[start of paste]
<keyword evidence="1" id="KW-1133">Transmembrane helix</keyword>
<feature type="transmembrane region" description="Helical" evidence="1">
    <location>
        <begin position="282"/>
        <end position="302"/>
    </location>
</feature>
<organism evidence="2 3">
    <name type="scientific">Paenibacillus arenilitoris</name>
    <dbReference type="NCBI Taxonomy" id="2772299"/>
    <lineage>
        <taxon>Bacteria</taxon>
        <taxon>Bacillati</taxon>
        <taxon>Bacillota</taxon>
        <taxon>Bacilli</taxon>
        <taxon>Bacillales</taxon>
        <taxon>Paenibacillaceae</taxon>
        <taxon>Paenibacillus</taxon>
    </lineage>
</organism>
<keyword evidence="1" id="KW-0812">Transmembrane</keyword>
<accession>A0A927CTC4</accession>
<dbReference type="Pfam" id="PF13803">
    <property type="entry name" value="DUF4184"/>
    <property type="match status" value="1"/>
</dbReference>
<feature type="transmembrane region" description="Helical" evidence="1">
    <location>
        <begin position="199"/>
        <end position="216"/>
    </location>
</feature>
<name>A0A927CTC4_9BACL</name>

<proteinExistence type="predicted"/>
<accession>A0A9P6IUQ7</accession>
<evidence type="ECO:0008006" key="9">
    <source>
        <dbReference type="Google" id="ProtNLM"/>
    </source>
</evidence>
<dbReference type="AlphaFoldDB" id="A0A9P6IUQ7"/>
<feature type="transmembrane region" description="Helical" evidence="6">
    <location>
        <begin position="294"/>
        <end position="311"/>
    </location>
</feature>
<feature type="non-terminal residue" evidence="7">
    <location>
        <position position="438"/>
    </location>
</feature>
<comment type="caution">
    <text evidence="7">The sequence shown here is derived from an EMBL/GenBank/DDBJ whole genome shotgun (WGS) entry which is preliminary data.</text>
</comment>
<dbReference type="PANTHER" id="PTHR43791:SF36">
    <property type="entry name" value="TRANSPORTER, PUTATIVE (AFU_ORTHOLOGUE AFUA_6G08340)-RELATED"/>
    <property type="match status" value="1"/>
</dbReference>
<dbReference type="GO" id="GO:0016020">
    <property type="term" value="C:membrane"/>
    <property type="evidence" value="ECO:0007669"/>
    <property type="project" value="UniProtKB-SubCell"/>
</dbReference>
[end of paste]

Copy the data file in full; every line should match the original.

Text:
<keyword evidence="1" id="KW-1133">Transmembrane helix</keyword>
<feature type="transmembrane region" description="Helical" evidence="1">
    <location>
        <begin position="282"/>
        <end position="302"/>
    </location>
</feature>
<organism evidence="2 3">
    <name type="scientific">Paenibacillus arenilitoris</name>
    <dbReference type="NCBI Taxonomy" id="2772299"/>
    <lineage>
        <taxon>Bacteria</taxon>
        <taxon>Bacillati</taxon>
        <taxon>Bacillota</taxon>
        <taxon>Bacilli</taxon>
        <taxon>Bacillales</taxon>
        <taxon>Paenibacillaceae</taxon>
        <taxon>Paenibacillus</taxon>
    </lineage>
</organism>
<keyword evidence="1" id="KW-0812">Transmembrane</keyword>
<accession>A0A927CTC4</accession>
<dbReference type="Pfam" id="PF13803">
    <property type="entry name" value="DUF4184"/>
    <property type="match status" value="1"/>
</dbReference>
<feature type="transmembrane region" description="Helical" evidence="1">
    <location>
        <begin position="199"/>
        <end position="216"/>
    </location>
</feature>
<name>A0A927CTC4_9BACL</name>

<proteinExistence type="predicted"/>
<accession>A0A9P6IUQ7</accession>
<evidence type="ECO:0008006" key="9">
    <source>
        <dbReference type="Google" id="ProtNLM"/>
    </source>
</evidence>
<dbReference type="AlphaFoldDB" id="A0A9P6IUQ7"/>
<feature type="transmembrane region" description="Helical" evidence="6">
    <location>
        <begin position="294"/>
        <end position="311"/>
    </location>
</feature>
<feature type="non-terminal residue" evidence="7">
    <location>
        <position position="438"/>
    </location>
</feature>
<comment type="caution">
    <text evidence="7">The sequence shown here is derived from an EMBL/GenBank/DDBJ whole genome shotgun (WGS) entry which is preliminary data.</text>
</comment>
<dbReference type="PANTHER" id="PTHR43791:SF36">
    <property type="entry name" value="TRANSPORTER, PUTATIVE (AFU_ORTHOLOGUE AFUA_6G08340)-RELATED"/>
    <property type="match status" value="1"/>
</dbReference>
<dbReference type="GO" id="GO:0016020">
    <property type="term" value="C:membrane"/>
    <property type="evidence" value="ECO:0007669"/>
    <property type="project" value="UniProtKB-SubCell"/>
</dbReference>